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Healthy, and happy, aging takes time and dedication

Published 1:29 pm, Thursday, June 26, 2014
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When it was recently discovered that researchers had found a way to give older mice more pep in their steps with the help of the blood of younger mice, the news quickly made it into the mainstream. Might humans also one day be able to turn back the clock?

Unfortunately, the simple answer to that question is "no." However, researchers in the field of aging continue to delve into the why, how and when of aging and, in the processRepor are unlocking some of its mysteries.

"The fundamental mystery in biology is why we deteriorate with age," said Amy Wagers, a member of the Harvard Stem Cell Institute and a faculty member in the university's Department of Stem Cell and Regenerative Biology. "It does so in a timed manner ... in a synchronistic way. So the question is, what is mediating that?"

Wagers was the co-author of two studies that looked at the effects of the blood of younger mice and a substance within that blood on their older counterparts. Her team looked into a protein, GDF11, the concentrations of which appear to decline with age in the blood of humans and mice. In both interventions, Wagers said older animals that were exposed to the younger blood showed enhanced function.

The mice recovered more quickly from injury, improved physical function, increased their grip strength and, for one group of subjects, ran longer on a treadmill, showing increased endurance. The substance also appeared to improve blood flow, which increased brain function.

"One of the effects of aging is deterioration in multiple tissues," Wagers said.

The goal of healthy aging is to stave off that deterioration. In these latest studies, Wagers said that understanding took a large jump forward. "What we found, in part, are that those effects can be reversible ... which is different from prevention or slowing the process of aging. We can now think about turning the clock back a bit to a state where function is higher."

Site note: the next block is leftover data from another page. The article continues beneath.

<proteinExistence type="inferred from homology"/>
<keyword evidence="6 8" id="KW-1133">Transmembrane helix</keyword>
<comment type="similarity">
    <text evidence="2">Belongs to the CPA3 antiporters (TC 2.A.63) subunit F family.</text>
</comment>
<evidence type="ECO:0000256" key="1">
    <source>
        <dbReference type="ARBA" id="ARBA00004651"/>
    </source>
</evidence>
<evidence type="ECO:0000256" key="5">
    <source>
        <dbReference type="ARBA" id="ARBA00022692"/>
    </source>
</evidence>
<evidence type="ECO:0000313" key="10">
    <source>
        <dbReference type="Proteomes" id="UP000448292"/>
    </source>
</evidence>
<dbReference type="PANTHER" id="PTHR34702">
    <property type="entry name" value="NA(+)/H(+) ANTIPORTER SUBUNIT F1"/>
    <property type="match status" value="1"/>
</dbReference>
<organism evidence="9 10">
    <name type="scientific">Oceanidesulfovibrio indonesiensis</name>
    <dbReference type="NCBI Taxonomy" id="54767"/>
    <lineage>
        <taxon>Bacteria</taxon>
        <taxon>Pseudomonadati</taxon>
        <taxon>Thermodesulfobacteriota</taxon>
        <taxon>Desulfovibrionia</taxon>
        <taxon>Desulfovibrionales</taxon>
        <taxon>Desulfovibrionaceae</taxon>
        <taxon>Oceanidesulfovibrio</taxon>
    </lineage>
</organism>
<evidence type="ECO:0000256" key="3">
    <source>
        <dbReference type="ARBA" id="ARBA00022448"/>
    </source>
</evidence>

The studies also indicate this particular protein is a substance that can benefit multiple organ systems. "We might be able to go to the root cause of the deterioration that occurs in aging, rather than approaching individual diseases," she said.

But Wagers and others have cautioned that such a leap forward is still several years away. A surer bet for longevity, say those who work in the field of aging, is to start making healthier lifestyle choices today.

"What you do now will affect you later," said Dr. Vivian Argento, medical director of Bridgeport Hospital's Center for Geriatrics. It turns out, she added, that the admonitions you heard as a child just might be the closest you have to a fountain of youth.

Get plenty of rest. Eat healthfully. Exercise (particularly balance and resistance training). Keep your mind active. Don't smoke. Find loyal and supportive friends. Go for regular health check-ups. Take precautions to avoid injury. Protect your skin from the sun. Explore your spiritual side. And, find a purpose.

All these things won't stop time, but they can slow the effects.

At the present, France's Jeanne Louise Calmert, who died in 1997 at 122, holds the record for the longest confirmed human lifespan. Human life expectancy has increased dramatically over the year, thanks to improved public health services, better public sanitation, medical advancements, vaccinations and other factors. A baby born today is expected to live to 80. In 1900, an individual was only expected, on average, to hit 47.

"No one has been able to crack that code," Argento said about lifespan extension in humans. "But healthy aging and happy aging are being heavily investigated."